Monday, January 31, 2011

Drowning in electrons

I went looking for a specific e-mail in my work e-mail account today and realized that I had somewhere north of 850 messages in my Inbox. Now, granted, I’ve got like 5000 and counting in my Gmail, but they specifically promote Gmail as a means to achieving the glorious futuristic vision of never deleting an e-mail ever. MS Outlook, on the other hand, tends to get pretty cranky when so encumbered, and now that I think about it, it’s been opening slower and slower lately.

To a certain extent this all goes right along with the slackness inherent in my job. If I had a lot going on, major things expected of me and major deadlines I needed to stay on top of, I’d probably run my Outlook inbox as a much tighter ship (and be a bit more organized in general). But it’s not that detrimental to slack off on the e-mail around here, sadly, and thus I end up where I am today. I actually deleted about 50 supremely old messages today, and maybe I’ll try to delete/organize another 50 a day for the next few weeks and see how it goes. It’s always good to have an extra busywork project or three which help me look busy when I’m really sick of my usual busywork projects.

There's really nothing witty to say about work e-mail.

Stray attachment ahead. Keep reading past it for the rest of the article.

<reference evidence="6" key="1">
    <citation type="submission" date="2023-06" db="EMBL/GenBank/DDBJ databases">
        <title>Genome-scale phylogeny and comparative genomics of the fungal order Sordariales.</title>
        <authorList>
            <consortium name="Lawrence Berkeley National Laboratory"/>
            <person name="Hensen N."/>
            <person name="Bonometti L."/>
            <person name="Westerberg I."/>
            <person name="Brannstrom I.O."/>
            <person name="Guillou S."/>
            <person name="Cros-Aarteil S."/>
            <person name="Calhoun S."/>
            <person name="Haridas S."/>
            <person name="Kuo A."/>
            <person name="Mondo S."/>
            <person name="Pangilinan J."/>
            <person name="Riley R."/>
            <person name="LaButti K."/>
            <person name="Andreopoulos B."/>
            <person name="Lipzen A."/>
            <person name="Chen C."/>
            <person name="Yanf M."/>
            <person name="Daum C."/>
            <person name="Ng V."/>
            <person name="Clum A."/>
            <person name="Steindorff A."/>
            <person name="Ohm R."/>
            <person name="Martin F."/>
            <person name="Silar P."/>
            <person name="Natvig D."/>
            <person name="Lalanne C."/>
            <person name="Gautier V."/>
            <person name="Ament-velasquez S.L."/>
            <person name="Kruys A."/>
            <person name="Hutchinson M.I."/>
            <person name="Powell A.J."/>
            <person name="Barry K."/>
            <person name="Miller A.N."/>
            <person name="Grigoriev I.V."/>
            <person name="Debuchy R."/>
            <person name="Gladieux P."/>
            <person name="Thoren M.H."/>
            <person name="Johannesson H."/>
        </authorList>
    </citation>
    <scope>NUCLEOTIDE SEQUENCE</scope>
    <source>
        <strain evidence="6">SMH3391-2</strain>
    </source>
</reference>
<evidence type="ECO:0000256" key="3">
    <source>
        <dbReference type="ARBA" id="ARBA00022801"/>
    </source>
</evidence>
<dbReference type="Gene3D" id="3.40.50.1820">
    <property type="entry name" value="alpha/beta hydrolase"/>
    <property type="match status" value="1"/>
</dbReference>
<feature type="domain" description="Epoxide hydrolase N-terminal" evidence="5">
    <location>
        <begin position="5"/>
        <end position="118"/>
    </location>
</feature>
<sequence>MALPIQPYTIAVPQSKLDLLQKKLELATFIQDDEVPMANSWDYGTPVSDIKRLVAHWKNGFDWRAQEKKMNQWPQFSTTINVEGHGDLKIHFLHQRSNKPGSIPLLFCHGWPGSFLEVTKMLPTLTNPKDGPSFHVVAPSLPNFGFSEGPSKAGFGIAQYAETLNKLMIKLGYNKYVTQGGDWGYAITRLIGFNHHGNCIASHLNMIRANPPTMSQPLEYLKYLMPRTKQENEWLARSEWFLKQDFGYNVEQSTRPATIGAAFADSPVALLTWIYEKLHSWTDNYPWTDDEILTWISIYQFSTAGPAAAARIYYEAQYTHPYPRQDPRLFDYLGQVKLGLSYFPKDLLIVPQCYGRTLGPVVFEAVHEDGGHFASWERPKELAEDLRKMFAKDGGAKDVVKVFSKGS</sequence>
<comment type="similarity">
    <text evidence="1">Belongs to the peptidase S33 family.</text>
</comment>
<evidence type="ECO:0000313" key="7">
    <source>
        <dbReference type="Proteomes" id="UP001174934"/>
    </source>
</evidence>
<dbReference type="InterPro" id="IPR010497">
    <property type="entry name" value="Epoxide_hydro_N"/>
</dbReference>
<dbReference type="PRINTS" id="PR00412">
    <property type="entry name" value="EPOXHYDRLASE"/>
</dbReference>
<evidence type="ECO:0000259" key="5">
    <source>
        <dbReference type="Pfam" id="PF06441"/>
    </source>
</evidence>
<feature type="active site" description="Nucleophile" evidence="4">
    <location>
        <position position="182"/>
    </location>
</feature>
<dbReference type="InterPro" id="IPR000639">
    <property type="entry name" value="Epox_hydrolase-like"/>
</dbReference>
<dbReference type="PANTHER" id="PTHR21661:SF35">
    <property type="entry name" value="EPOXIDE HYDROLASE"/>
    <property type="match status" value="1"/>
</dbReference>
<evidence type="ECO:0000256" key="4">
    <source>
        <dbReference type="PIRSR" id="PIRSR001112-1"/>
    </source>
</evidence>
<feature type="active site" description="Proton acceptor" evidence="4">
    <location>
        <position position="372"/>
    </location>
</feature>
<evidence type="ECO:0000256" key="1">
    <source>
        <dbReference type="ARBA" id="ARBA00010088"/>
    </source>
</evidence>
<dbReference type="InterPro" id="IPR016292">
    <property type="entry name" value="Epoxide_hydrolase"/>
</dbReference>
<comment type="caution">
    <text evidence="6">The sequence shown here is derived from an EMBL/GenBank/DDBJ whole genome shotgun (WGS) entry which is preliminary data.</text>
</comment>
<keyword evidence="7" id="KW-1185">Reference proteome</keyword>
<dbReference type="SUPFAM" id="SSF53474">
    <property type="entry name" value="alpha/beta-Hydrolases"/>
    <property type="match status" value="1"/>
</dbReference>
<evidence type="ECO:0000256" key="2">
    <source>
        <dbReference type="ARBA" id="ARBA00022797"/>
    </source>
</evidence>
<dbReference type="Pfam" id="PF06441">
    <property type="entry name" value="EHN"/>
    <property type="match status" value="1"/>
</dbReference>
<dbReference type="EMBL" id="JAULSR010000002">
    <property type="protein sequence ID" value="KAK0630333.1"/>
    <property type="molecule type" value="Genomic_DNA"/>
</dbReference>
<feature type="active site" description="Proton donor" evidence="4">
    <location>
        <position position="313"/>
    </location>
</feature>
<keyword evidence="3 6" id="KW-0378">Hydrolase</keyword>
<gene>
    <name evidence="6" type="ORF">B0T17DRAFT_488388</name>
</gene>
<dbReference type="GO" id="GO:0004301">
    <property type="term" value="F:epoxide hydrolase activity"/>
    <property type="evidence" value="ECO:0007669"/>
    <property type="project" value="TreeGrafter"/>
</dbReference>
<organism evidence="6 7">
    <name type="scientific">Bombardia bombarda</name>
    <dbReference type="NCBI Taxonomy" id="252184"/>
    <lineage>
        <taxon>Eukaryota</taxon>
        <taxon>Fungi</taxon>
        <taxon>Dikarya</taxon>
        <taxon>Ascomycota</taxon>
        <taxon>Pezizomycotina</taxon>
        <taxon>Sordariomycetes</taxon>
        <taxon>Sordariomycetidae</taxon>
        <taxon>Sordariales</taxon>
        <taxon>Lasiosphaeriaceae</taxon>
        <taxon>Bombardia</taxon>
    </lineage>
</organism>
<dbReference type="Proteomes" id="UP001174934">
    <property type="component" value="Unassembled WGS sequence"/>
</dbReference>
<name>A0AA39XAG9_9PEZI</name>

In my own defense I should also point out that a lot of e-mail tends to build up in my inbox at work because that’s just kind of the way that government agencies do things. The IT department sets up an overabundance of mailing lists and groups within Outlook and people abuse them pretty regularly. I’m constantly getting policy memos and informational missives which really only apply to the military and/or government civilian employees of the agency (not the parallel universe of contractors which I inhabit) but because my e-mail address is associated with the “ALL” group for the agency the messages find their way to me regardless. Every once in a while the messages truly do apply to me, so I feel obligated to let them all stay put in my inbox until I have time to read through them later. Has the IT department addressed this fairly common annoyance to the best of their ability and set up “agency – military only” and “agency – government civilians” and “agency – contractors” mail groups? Of course they have, but making optimal use of those would require people to think about what they were writing and who their intended audience should be. And that’s not going to happen any time soon.

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